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Career > > 1982 > Still of the Night

Still of the Night

November 19, 1982 | United Artists | 93 minutes
Directed by: Robert Benton | Written by: Robert Benton | Cinematography: Néstor Almendros | Editing: Jerry Greenberg, Bill Pankow | Costume Design: Albert Wolsky | Production Design: Mel Bourne | Music: John Kander
Psychologist Dr. Sam Rice (Roy Scheider) is treating a married museum curator, George Bynum (Josef Sommer), who is haunted by nightmares and a secret affair. When the man is killed, Sam is visited by his dead patient's mistress and co-worker Brooke Reynolds (Meryl Streep) who wants him to return a watch to the patient's wife. Sam is immediately attracted to the cool, mysterious Brooke, who has been discussed during numerous therapy sessions. But Sam becomes suspicious when he finds out that Brooke was the last person to see George alive - and the police suspects a woman as the killer.
Cast: Roy Scheider (Sam Rice), Meryl Streep (Brooke Reynolds), Jessica Tandy (Grace Rice), Joe Grifasi (Joseph Vitucci), Sara Botsford (Gail Phillips), Josef Sommer (George Bynum), Irving Metzman (Murray), Rikke Borge (Heather Wilson), Hyon Cho (Mr. Chang)

For the first time since she became a star, Meryl chose a project she didn’t really believe in, although “Still of the Night” was hard to resist for many reasons. It would reunite her with Robert Benton and Nestor Almendros, the writer-director and the cinematographer of “Kramer vs. Kramer”. Since it was shot around the chic haunts of the Upper East Side rich, Meryl could live at home with her family. She even secured a supporting role for her friend Joe Grifasi, who, as a detective in the film, wound up warning Roy Scheider about Meryl. She played a double murder suspect. Meryl described her character “as a very, very rich person who works in an auction house. Roy is the psychatrist who sort of loses his professional objectivity when her meets me.” What he actually was supposed to do was fall in love with Meryl, the mistress suspected of murdering her lover, one of his former patients. Newsweek Magazine took out its rapier pen. “Scheider and Streep are no Grant and Kelly,” wrote David Ansen in his review. “You can’t strike a flame with two metallic matches.” The main problem was a lack of rapport between Meryl and Scheider. Towards the end of filming, she admitted “there was a lot of tension” between them. It was partly the result of what they were asked to do in the script, based on a short story written by Benton and his one-time collaborator David Newman.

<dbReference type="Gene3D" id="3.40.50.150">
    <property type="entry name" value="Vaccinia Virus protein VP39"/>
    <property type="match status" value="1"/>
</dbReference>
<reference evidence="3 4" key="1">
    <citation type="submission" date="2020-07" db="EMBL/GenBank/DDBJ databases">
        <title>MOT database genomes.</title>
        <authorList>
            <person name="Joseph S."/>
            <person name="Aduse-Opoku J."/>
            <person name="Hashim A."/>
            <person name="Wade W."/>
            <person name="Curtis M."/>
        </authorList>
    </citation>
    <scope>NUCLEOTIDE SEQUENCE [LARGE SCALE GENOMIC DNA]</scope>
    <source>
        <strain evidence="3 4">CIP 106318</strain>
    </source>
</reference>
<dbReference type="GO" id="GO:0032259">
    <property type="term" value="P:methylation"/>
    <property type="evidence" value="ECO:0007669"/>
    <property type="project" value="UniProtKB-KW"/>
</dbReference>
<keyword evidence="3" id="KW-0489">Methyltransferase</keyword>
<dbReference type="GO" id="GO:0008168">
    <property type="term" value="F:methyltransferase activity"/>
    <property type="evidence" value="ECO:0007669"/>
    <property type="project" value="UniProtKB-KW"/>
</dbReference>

“I didn’t know what I was doing in that. Again, I had no idea who my character was. I hate noir. It’s not about playing a person, but a represenation, usually of the girl. Kim Basinger in “L.A. Confidential” was the closest recently – that was a person. The ones that are just seen through mystery and smoke – I’m not interested in them. (Meryl Streep, Entertainment Weekly, March 2000)

Meryl’s and Scheider’s parts were tongue-in-cheek recreations of all the leading couples in classy movie mysteries ranging from Hitchcock’s “Rear Window” to his “North by Northwest”. Meryl was not only cast as the typical blonde icicle, she also had to emulate predecessors such as Grace Kelly and Eva-Marie Saint. “The dialogue seemed false”, she says. “I got madder and madder because I knew the answer lay within me, but I couldn’t wrestle it up. I sulked all day – something I never did before.” “She had to smoke a lot in the picture, as I recall,” says Jessica Tandy, who played Schneider’s mother, also a psychatrist. “A chain-smoking neurotic. I think that added to the general feeling of nervousness.” Benton still had his intuitive confidence in her. Given a yellow legal pad and a couple of pencils, she came up with an subplot involving her father, an American ambassador in Italy, whom her character was accused of pushing to death. “Working with Meryl,” Benton says, “is like working with another writer. She’s a wonderful collaborator. She’s a combination of intelligence, imagination and instinct. All right, I love her,” he says. “Besides, we both like to garden”. But Meryl admits the movie was a mistake, that from the start she had a “who-the-hell-cares attitude” about the story. “My flaw is that I did it because I love Benton and I wanted to work with him again. It was shot in New York, so I just rolled out of bed to go to work. I was with my baby more than I had ever been. I didn’t have to work every day. But listen,” Meryl says, “I’m not ashamed of what I did, I just wished we’d all aimed higher.” She makes an indirect reference to Benton: “People who are smart can’t just do something that they think will be popular just because it’s selling now”.

People either forget that “Still of the Night” exists or didn’t like. I can’t confirm both of this. The story is sleek, there’s suspense, a twist ending (which surprised, although it has been obvious) and has its scary moments. It relies heavily on Hitchcock and classic noir thrillers, which I enjoyed very much. If you enjoy an elegant thriller, you will enjoy “Still of the Night”. The critics’ biggest draw for this film was the lack of chemistry between Streep and Scheider. They may not be the great couple on screen, but I thought it wasn’t necessary for the story either. Both characters feel attracted to each other, and Sam’s interest and suspicion in Brooke is well played. The female character, as often in noir, has the pivotal job to look good and be mysterious, and Meryl is fantastic at both requirements. Although it’s known this is a part she didn’t like playing, she’s doing it with the expected intelligence and talent. “Still of the Night” may not be a classic, but it offers good entertainment and chills throughout.

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